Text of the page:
Chi Kung is a Chinese term applied to the many different forms of exercise that works
with the chi (breath). Chi, in addition to an association with respiration, facilitates
adaptation to our environment, supplies energy for our ongoing regeneration, and provides
resistance to disease.
Kung means discipline, one who spends time practicing. Chi Kung can be interpreted to
mean to practice breathing in order to increase chi pressure. With practice, this internal
power can be felt flowing through and out of the body. The discipline required to build
this internal power also favorably affects the mental abilities of all styles of Chi Kung
With any form of Chi Kung, one is able to increase the flow of hormones produced by the
endocrine glands. This builds up the immune system and increase available vital force.
The organ exercises cause a flushing of toxins, waste materials, and sediment from the
organs. They convert the fat stored in the layers or sheaths of connective tissue (fascia)
into chi energy. This energy is then stored within the fascia and is available to protect
the soft organs and support them in their healthy functioning. Chi Kung works with this
same fascia from the inside out, to allow for free-flowing energy in the body.
Chi Kung type exercises provide active motion to enhance and strengthen the body as a
whole rather than stressing a congested, weakened out-of-balance body. The meditative
aspects of Chi Kung can increase circulation and the production of lymphocytes without
affecting blood pressure the way running and aerobic exercise do. Three basic therapeutic
principles support the effectiveness of Chi Kung.
Restoring vitality: The depleted reserve of the body are replenished through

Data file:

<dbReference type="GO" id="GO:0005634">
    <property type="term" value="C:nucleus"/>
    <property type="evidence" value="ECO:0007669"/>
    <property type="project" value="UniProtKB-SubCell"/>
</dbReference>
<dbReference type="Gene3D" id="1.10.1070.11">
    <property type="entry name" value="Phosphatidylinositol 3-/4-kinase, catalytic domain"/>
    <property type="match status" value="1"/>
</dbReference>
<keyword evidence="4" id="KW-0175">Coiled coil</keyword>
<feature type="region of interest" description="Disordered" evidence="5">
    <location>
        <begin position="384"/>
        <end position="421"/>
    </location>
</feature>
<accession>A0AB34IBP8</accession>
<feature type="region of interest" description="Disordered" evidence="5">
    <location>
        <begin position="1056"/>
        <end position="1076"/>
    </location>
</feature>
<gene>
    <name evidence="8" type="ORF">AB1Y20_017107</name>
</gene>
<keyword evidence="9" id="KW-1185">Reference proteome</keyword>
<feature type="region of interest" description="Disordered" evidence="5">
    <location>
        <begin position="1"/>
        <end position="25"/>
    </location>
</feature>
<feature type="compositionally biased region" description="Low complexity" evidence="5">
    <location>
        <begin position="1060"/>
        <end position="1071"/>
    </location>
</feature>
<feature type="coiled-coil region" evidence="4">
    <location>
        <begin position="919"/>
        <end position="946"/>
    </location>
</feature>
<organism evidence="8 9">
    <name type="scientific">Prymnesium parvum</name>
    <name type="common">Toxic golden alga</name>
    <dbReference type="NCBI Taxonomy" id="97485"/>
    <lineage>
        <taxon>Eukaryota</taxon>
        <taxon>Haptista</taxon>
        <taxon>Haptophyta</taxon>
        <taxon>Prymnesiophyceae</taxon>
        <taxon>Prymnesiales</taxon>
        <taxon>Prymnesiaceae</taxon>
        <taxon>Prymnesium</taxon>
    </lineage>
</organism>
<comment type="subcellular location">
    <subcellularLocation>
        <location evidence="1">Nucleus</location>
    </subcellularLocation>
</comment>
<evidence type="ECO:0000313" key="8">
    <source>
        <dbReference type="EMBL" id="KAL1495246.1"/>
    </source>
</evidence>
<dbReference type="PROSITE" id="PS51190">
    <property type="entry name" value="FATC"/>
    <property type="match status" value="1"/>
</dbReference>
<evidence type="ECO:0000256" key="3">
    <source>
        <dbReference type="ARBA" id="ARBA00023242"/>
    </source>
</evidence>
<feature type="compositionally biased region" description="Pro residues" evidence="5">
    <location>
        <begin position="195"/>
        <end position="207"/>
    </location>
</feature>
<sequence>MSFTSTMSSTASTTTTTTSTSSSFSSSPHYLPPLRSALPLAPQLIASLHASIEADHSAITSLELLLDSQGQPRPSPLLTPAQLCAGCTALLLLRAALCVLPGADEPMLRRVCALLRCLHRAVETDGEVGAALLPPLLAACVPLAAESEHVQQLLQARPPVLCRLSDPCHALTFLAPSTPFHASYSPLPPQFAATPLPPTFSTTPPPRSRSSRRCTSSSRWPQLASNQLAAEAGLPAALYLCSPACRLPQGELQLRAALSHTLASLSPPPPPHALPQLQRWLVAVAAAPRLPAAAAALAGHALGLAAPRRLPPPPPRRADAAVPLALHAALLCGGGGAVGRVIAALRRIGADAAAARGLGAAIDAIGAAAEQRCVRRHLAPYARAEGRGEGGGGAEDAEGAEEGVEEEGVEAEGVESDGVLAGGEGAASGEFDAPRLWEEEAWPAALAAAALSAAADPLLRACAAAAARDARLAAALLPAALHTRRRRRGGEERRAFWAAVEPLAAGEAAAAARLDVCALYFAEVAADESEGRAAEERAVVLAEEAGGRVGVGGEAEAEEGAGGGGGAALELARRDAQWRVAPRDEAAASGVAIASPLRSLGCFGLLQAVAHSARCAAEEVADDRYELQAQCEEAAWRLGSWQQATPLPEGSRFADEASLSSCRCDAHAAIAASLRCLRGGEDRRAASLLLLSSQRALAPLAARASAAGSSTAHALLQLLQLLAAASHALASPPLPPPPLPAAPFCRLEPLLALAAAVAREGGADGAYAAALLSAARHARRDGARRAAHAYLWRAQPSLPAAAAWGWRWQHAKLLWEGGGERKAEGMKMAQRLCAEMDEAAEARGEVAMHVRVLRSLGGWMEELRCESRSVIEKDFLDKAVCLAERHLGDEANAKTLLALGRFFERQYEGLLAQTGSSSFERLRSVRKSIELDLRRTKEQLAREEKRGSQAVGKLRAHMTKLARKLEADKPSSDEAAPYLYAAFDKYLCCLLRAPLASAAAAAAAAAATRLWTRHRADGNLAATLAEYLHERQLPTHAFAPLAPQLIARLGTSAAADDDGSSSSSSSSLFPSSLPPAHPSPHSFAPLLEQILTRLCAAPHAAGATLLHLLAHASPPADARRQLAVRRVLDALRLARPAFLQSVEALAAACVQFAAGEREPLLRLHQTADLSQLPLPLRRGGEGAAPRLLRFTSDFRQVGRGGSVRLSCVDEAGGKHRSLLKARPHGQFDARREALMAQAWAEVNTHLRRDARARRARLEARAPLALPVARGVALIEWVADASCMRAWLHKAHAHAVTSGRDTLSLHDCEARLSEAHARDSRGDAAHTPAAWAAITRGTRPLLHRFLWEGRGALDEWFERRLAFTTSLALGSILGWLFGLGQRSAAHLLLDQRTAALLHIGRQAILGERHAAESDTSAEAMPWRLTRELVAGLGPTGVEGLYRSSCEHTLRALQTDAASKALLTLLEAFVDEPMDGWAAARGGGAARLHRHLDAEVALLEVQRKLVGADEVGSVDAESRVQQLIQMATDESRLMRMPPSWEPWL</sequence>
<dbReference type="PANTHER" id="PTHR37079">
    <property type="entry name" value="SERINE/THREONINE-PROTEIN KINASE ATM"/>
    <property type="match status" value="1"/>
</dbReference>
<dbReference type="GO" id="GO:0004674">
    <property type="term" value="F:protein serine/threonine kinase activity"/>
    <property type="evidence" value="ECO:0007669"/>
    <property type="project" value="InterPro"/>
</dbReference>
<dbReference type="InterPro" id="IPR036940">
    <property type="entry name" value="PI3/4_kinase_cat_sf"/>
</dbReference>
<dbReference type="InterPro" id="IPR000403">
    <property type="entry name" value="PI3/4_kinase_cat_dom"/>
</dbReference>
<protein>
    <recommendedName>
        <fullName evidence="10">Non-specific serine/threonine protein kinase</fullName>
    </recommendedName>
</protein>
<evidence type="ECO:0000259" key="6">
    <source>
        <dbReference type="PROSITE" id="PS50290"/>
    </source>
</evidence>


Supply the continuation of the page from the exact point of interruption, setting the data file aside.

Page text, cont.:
the rest of the physical systems. Internal control quiets overexcited and fatigued
parts of the brain. The environment within the central nervous system is then conducive
to restoring vitality.
Storing physical energy: Deep relaxation or sleep reduces oxygen consumption by
around 305 and decreases the metabolic rate by about 20%. Attaining and retaining this
state during a waking period stops energy loss, Facilitates energy storage, and assists
in conditions of weakness or debilitation such as chronic fatigue syndrome.
Massaging the organs in the abdominal cavity: The range os movement in the diaphragm
is three to four times greater during abdominal breathing than it is during regular
breathing. The abdominal organs are rhythmically massaged, thus stimulating the
stomach and intestines, improving digestion and absorption, and reducing blood
congestion in the lower abdomen. Improvement in these functions alleviates
DISCLAIMER: **This web site's goal is to provide you with information that may be useful in attaining optimal health. Nothing in it is meant as a prescription or as medical advice. You should check with your physician before implementing any changes in your exercise or lifestyle habits, especially if you have physical problems or are taking medications of any kind.